Bobby Keys, the saxophonist and lifelong rock ‘n’ roller who played on John Lennon’s recordings, toured with Budy Holly, and played one of the all-time blowout solos on the “Brown Sugar” by Rolling Stones, died at the age of 70.
Keys died on Tuesday at his home in Franklin in Tennessee after a lengthy illness, Michael Webb said, man who used to play keyboard with Keys. Earlier this year, Keys had been on tour with the Rolling Stones, before his health stopped him from performing with the band.
“The Rolling Stones are devastated by the loss of their very dear friend and legendary saxophone player, Bobby Keys. Bobby made a unique musical contribution to the band since the 1960s. He will be greatly missed.” – The band stated in their statement. Keys was born the same day as Keith Richards – December 18, 1943. The guitarist often talked about Keys as a soul mate and favorite musician.
Being one of the few rock saxophonists who become a name, Keys was a heavy-set man with jowls to match and he had a raw piercing sound. Bobby Keys sealed his name in the history with the band on “Brown Sugar”, when it had been decided that a saxophone would work better for the solo spotlight than a guitar.Some of the most memorable solos with Stones were played by Keys as the country-styled “Sweet Virginia” and the seven-minute jam “Can’t You Hear Me Knocking.”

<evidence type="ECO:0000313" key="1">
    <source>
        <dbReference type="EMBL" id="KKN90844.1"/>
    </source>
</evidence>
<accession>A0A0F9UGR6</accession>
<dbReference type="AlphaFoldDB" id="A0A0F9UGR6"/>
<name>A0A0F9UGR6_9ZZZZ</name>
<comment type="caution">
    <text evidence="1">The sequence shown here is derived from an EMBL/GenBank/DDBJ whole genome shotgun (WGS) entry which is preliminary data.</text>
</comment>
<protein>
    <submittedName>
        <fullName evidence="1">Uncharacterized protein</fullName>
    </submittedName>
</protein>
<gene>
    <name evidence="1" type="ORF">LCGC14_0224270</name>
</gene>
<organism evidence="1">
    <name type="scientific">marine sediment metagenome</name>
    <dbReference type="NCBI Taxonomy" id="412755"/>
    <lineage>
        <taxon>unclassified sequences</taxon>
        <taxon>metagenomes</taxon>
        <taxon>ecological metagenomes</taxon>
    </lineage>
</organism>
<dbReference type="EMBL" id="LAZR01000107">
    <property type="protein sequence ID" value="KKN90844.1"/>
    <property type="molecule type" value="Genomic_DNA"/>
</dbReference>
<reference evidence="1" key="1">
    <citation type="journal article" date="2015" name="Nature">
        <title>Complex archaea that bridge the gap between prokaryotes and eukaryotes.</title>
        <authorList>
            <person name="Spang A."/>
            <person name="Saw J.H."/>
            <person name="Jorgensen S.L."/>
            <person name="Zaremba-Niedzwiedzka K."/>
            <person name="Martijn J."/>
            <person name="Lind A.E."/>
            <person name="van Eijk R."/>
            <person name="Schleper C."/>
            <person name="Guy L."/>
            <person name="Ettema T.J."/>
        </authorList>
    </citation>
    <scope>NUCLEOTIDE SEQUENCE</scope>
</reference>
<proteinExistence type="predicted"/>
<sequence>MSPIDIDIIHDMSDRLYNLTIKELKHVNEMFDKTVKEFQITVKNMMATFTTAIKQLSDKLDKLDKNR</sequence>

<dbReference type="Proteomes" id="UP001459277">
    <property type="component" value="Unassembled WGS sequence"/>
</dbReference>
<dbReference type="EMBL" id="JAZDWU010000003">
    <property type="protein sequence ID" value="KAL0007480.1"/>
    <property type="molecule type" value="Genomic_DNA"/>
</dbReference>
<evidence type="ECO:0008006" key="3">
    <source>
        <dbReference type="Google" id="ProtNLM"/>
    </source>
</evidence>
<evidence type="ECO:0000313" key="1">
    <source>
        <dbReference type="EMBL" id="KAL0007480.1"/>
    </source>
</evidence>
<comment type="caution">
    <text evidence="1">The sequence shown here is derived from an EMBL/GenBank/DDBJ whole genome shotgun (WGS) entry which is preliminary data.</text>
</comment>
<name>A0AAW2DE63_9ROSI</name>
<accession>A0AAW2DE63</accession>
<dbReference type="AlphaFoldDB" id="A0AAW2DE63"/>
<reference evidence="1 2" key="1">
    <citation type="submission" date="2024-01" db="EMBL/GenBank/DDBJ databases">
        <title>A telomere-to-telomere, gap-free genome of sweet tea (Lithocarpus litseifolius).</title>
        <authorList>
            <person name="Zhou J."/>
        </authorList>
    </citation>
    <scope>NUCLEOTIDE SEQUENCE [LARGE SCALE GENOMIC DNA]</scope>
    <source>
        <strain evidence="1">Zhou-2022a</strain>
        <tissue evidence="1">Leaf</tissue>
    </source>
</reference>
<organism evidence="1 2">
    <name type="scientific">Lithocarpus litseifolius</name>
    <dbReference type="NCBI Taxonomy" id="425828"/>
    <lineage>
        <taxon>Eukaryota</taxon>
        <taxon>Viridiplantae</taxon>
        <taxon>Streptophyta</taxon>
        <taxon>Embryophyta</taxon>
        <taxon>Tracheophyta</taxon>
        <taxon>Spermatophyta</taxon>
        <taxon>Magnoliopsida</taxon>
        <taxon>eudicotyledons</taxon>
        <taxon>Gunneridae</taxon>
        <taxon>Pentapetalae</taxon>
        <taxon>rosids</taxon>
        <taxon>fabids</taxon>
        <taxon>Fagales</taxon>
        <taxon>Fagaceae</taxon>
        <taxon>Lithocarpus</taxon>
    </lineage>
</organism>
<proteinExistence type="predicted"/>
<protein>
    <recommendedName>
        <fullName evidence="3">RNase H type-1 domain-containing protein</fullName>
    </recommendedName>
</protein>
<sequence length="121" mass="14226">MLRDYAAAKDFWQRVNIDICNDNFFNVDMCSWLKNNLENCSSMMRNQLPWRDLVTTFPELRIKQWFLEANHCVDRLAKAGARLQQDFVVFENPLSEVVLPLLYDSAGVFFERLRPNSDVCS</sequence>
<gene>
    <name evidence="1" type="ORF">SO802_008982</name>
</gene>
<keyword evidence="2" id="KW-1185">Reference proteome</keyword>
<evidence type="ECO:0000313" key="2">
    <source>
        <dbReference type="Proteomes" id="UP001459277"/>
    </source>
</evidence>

“I have lost the largest pal in the world, and I can’t express the sense of sadness I feel, although Bobby would tell me to cheer up”. – Richards stated to the media. Keys toured and recorded with the Stones since 1960s, and he featured on three the most acclaimed albums by the group: “Exile on Main Street”, ”Sticky Fingers” and “Let It Bleed.” Sharing a taste with Richards for throwing TVs from hotel balconies and developing a heroin addiction let to Keys temporary departure from the group.
But, on every major tour over the past twenty years, Keys was with the Stones, dependably stepping up on the scene for his solo on “Brown Sugar. “Every Night’s a Saturday Night” is Keys’ memoir and it was published in 2012, along with the foreword by Richards. Keys said that he was exposed to rock ‘n’ roll music near the home of his grandparents at the grand opening of a Texas gas station. That was the very first time Keys heard an electric guitar performed live.